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2008 Year in Review: The Supreme Court of North Carolina

With 2008 at a close, the start of a new year presents a good opportunity to review the work of our State’s highest court from this past year. Our Supreme Court took on a wide range of issues in 2008, addressing several areas of the law such as land use and construction law that typically do not see much action at the high court.

On its discretionary docket, the Court decided 761 non-routine petitions and motions that were potentially dispositive to an appeal (i.e., not scheduling orders). On its docket of direct appeals, the Court issued 86 opinions. 50 of these opinions were per curiam opinions issued by the Court as a whole, generally consisting of the mandate only (i.e., affirmed; reversed). 36 of the Court’s decisions on direct appeal were full opinions authored by an individual Justice.

Of the authored decisions, a number addressed issues of critical importance to civil practitioners. The following represent – in this author’s view – the most noteworthy civil opinions issued by the Court this past year.

General Contract Law/Commercial Litigation
Tillman v. Commercial Credit Loans, Inc.
362 N.C. 93, 655 S.E.2d 362
January 2008

For the first time in its history, the Court in Tillman held that a contract could not be enforced because it was unconscionable.

The plaintiffs, Fannie Lee Tillman and Shirley Richardson, were borrowers of limited financial means who signed loan agreements with Commercial Credit Loans. The loan agreements contained a standard arbitration clause that Commercial Credit had included in its loan agreements since 1996, which was nonnegotiable. The arbitration clauses required arbitration of all claims except for foreclosures or claims involving less than $15,000, barred class action claims, required the party seeking arbitration to pay a fee, shifted various arbitration costs to the losing party, required that parties bear their own attorney and witness fees, and shifted the costs of an appeal to the losing party. The plaintiffs brought suit against Commercial Credit in Superior Court for claims related to the loan agreement itself, and Commercial Credit sought to enforce the arbitration clauses.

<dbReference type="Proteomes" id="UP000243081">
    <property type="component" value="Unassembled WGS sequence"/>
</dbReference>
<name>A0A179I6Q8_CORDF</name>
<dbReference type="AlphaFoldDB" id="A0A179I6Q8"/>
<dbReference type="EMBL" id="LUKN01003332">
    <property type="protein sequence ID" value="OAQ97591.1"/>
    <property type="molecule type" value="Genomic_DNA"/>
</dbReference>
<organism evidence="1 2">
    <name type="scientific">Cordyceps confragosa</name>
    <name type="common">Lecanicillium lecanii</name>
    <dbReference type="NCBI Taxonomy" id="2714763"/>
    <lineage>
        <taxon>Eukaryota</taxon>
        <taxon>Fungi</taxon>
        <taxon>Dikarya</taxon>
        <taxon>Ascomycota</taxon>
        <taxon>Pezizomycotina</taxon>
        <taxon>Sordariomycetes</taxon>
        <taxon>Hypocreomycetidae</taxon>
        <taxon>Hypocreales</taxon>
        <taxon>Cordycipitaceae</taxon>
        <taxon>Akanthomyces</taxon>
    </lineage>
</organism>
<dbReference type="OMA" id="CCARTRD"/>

In a divided opinion, a majority of the members of the Court concluded that the arbitration clause was unconscionable and, therefore, unenforceable. The Justices’ fractured vote produced a rare plurality opinion: one with the greatest number of votes, but with fewer votes than required for a majority. The plurality (Timmons-Goodson, J., with Brady and Hudson, J.J.), conducted a two-pronged test for both procedural and substantive unconscionability, adopting a “sliding scale” analysis that allowed for a finding of unconscionability when a contract contains pronounced substantive unfairness but minimal procedural unfairness, or vice versa. The plurality ultimately concluded that the arbitration clause was unconscionable under this analysis, noting that the cost of arbitration would be “prohibitively high” if the clauses were enforced, and that the clauses were overly one-sided such that that no borrower had ever sought arbitration despite thousands of loans made by Commercial Credit in North Carolina. The plurality also observed that the plaintiffs were of very limited financial means, were “unsophisticated consumers,” were rushed through the loan closings, and were not told about the arbitration clauses.